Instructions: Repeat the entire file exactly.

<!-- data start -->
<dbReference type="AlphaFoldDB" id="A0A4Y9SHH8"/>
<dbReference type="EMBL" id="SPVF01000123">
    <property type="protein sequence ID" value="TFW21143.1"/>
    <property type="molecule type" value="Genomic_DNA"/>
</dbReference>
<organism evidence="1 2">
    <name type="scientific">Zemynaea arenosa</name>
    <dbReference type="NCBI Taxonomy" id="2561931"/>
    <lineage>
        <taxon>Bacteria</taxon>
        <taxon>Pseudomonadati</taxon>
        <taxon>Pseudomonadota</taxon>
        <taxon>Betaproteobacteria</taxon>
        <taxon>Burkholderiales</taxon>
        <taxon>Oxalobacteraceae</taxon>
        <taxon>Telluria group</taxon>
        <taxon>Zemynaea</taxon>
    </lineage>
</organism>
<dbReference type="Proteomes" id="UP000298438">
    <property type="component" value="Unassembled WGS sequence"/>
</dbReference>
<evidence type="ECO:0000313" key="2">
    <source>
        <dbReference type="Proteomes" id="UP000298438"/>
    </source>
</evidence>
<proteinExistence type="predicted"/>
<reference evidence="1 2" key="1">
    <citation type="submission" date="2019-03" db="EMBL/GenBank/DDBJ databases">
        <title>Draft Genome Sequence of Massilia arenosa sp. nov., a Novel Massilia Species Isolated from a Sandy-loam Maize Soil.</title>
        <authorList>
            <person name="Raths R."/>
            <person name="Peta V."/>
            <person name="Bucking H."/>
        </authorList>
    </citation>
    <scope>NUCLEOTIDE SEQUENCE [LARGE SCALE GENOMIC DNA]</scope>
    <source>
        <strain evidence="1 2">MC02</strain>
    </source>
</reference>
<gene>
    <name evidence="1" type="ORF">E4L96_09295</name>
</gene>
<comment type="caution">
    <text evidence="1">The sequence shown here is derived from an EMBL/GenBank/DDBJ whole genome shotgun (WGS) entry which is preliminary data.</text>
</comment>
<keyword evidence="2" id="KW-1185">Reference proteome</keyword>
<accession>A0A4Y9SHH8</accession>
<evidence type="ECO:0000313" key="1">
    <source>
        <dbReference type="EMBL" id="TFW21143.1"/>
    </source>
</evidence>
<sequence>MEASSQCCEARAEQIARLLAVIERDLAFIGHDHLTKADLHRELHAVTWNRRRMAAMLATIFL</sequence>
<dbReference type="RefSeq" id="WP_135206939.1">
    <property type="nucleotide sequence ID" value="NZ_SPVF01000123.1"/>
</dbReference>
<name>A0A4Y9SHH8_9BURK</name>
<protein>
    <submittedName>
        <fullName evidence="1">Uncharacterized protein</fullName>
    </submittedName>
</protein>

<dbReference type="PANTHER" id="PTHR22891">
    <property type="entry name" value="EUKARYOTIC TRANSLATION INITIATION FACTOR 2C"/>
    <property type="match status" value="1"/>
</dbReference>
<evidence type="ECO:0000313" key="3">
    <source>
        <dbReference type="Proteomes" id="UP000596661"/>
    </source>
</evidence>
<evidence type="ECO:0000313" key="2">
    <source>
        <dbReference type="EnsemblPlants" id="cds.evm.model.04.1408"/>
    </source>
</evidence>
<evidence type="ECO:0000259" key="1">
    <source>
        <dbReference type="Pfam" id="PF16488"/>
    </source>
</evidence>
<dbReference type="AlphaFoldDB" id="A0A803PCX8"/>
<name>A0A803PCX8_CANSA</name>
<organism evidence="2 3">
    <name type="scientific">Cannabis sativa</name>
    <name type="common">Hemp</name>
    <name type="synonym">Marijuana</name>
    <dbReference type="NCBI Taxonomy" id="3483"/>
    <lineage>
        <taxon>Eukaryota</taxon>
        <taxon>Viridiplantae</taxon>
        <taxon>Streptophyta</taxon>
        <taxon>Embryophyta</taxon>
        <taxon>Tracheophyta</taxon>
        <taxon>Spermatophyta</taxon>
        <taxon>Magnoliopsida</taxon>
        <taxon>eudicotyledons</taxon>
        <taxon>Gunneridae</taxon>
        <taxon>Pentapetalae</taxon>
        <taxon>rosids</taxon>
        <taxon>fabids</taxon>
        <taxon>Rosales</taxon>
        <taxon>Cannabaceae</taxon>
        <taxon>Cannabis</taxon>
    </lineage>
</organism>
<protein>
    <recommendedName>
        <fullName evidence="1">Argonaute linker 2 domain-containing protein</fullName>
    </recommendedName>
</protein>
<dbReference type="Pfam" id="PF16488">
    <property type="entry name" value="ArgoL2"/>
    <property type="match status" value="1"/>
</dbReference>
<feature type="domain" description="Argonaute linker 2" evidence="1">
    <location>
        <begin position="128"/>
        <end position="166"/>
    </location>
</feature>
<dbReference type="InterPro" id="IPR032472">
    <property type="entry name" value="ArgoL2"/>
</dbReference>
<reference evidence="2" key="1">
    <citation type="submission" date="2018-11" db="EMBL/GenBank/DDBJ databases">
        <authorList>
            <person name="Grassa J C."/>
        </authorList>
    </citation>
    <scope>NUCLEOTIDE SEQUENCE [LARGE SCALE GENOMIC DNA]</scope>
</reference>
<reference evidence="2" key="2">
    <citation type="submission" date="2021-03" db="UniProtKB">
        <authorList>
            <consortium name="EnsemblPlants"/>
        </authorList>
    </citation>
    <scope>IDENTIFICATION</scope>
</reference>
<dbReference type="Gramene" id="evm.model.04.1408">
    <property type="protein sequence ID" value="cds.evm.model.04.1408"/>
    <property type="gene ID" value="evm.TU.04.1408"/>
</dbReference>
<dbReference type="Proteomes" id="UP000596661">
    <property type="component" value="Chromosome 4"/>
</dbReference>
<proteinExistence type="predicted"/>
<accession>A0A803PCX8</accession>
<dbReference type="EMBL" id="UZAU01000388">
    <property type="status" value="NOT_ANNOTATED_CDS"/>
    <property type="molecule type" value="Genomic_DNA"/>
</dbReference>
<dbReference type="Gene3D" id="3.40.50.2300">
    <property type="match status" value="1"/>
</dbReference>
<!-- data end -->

<dbReference type="AlphaFoldDB" id="A0A4Y9SHH8"/>
<dbReference type="EMBL" id="SPVF01000123">
    <property type="protein sequence ID" value="TFW21143.1"/>
    <property type="molecule type" value="Genomic_DNA"/>
</dbReference>
<organism evidence="1 2">
    <name type="scientific">Zemynaea arenosa</name>
    <dbReference type="NCBI Taxonomy" id="2561931"/>
    <lineage>
        <taxon>Bacteria</taxon>
        <taxon>Pseudomonadati</taxon>
        <taxon>Pseudomonadota</taxon>
        <taxon>Betaproteobacteria</taxon>
        <taxon>Burkholderiales</taxon>
        <taxon>Oxalobacteraceae</taxon>
        <taxon>Telluria group</taxon>
        <taxon>Zemynaea</taxon>
    </lineage>
</organism>
<dbReference type="Proteomes" id="UP000298438">
    <property type="component" value="Unassembled WGS sequence"/>
</dbReference>
<evidence type="ECO:0000313" key="2">
    <source>
        <dbReference type="Proteomes" id="UP000298438"/>
    </source>
</evidence>
<proteinExistence type="predicted"/>
<reference evidence="1 2" key="1">
    <citation type="submission" date="2019-03" db="EMBL/GenBank/DDBJ databases">
        <title>Draft Genome Sequence of Massilia arenosa sp. nov., a Novel Massilia Species Isolated from a Sandy-loam Maize Soil.</title>
        <authorList>
            <person name="Raths R."/>
            <person name="Peta V."/>
            <person name="Bucking H."/>
        </authorList>
    </citation>
    <scope>NUCLEOTIDE SEQUENCE [LARGE SCALE GENOMIC DNA]</scope>
    <source>
        <strain evidence="1 2">MC02</strain>
    </source>
</reference>
<gene>
    <name evidence="1" type="ORF">E4L96_09295</name>
</gene>
<comment type="caution">
    <text evidence="1">The sequence shown here is derived from an EMBL/GenBank/DDBJ whole genome shotgun (WGS) entry which is preliminary data.</text>
</comment>
<keyword evidence="2" id="KW-1185">Reference proteome</keyword>
<accession>A0A4Y9SHH8</accession>
<evidence type="ECO:0000313" key="1">
    <source>
        <dbReference type="EMBL" id="TFW21143.1"/>
    </source>
</evidence>
<sequence>MEASSQCCEARAEQIARLLAVIERDLAFIGHDHLTKADLHRELHAVTWNRRRMAAMLATIFL</sequence>
<dbReference type="RefSeq" id="WP_135206939.1">
    <property type="nucleotide sequence ID" value="NZ_SPVF01000123.1"/>
</dbReference>
<name>A0A4Y9SHH8_9BURK</name>
<protein>
    <submittedName>
        <fullName evidence="1">Uncharacterized protein</fullName>
    </submittedName>
</protein>

<dbReference type="PANTHER" id="PTHR22891">
    <property type="entry name" value="EUKARYOTIC TRANSLATION INITIATION FACTOR 2C"/>
    <property type="match status" value="1"/>
</dbReference>
<evidence type="ECO:0000313" key="3">
    <source>
        <dbReference type="Proteomes" id="UP000596661"/>
    </source>
</evidence>
<evidence type="ECO:0000313" key="2">
    <source>
        <dbReference type="EnsemblPlants" id="cds.evm.model.04.1408"/>
    </source>
</evidence>
<evidence type="ECO:0000259" key="1">
    <source>
        <dbReference type="Pfam" id="PF16488"/>
    </source>
</evidence>
<dbReference type="AlphaFoldDB" id="A0A803PCX8"/>
<name>A0A803PCX8_CANSA</name>
<organism evidence="2 3">
    <name type="scientific">Cannabis sativa</name>
    <name type="common">Hemp</name>
    <name type="synonym">Marijuana</name>
    <dbReference type="NCBI Taxonomy" id="3483"/>
    <lineage>
        <taxon>Eukaryota</taxon>
        <taxon>Viridiplantae</taxon>
        <taxon>Streptophyta</taxon>
        <taxon>Embryophyta</taxon>
        <taxon>Tracheophyta</taxon>
        <taxon>Spermatophyta</taxon>
        <taxon>Magnoliopsida</taxon>
        <taxon>eudicotyledons</taxon>
        <taxon>Gunneridae</taxon>
        <taxon>Pentapetalae</taxon>
        <taxon>rosids</taxon>
        <taxon>fabids</taxon>
        <taxon>Rosales</taxon>
        <taxon>Cannabaceae</taxon>
        <taxon>Cannabis</taxon>
    </lineage>
</organism>
<protein>
    <recommendedName>
        <fullName evidence="1">Argonaute linker 2 domain-containing protein</fullName>
    </recommendedName>
</protein>
<dbReference type="Pfam" id="PF16488">
    <property type="entry name" value="ArgoL2"/>
    <property type="match status" value="1"/>
</dbReference>
<feature type="domain" description="Argonaute linker 2" evidence="1">
    <location>
        <begin position="128"/>
        <end position="166"/>
    </location>
</feature>
<dbReference type="InterPro" id="IPR032472">
    <property type="entry name" value="ArgoL2"/>
</dbReference>
<reference evidence="2" key="1">
    <citation type="submission" date="2018-11" db="EMBL/GenBank/DDBJ databases">
        <authorList>
            <person name="Grassa J C."/>
        </authorList>
    </citation>
    <scope>NUCLEOTIDE SEQUENCE [LARGE SCALE GENOMIC DNA]</scope>
</reference>
<reference evidence="2" key="2">
    <citation type="submission" date="2021-03" db="UniProtKB">
        <authorList>
            <consortium name="EnsemblPlants"/>
        </authorList>
    </citation>
    <scope>IDENTIFICATION</scope>
</reference>
<dbReference type="Gramene" id="evm.model.04.1408">
    <property type="protein sequence ID" value="cds.evm.model.04.1408"/>
    <property type="gene ID" value="evm.TU.04.1408"/>
</dbReference>
<dbReference type="Proteomes" id="UP000596661">
    <property type="component" value="Chromosome 4"/>
</dbReference>
<proteinExistence type="predicted"/>
<accession>A0A803PCX8</accession>
<dbReference type="EMBL" id="UZAU01000388">
    <property type="status" value="NOT_ANNOTATED_CDS"/>
    <property type="molecule type" value="Genomic_DNA"/>
</dbReference>
<dbReference type="Gene3D" id="3.40.50.2300">
    <property type="match status" value="1"/>
</dbReference>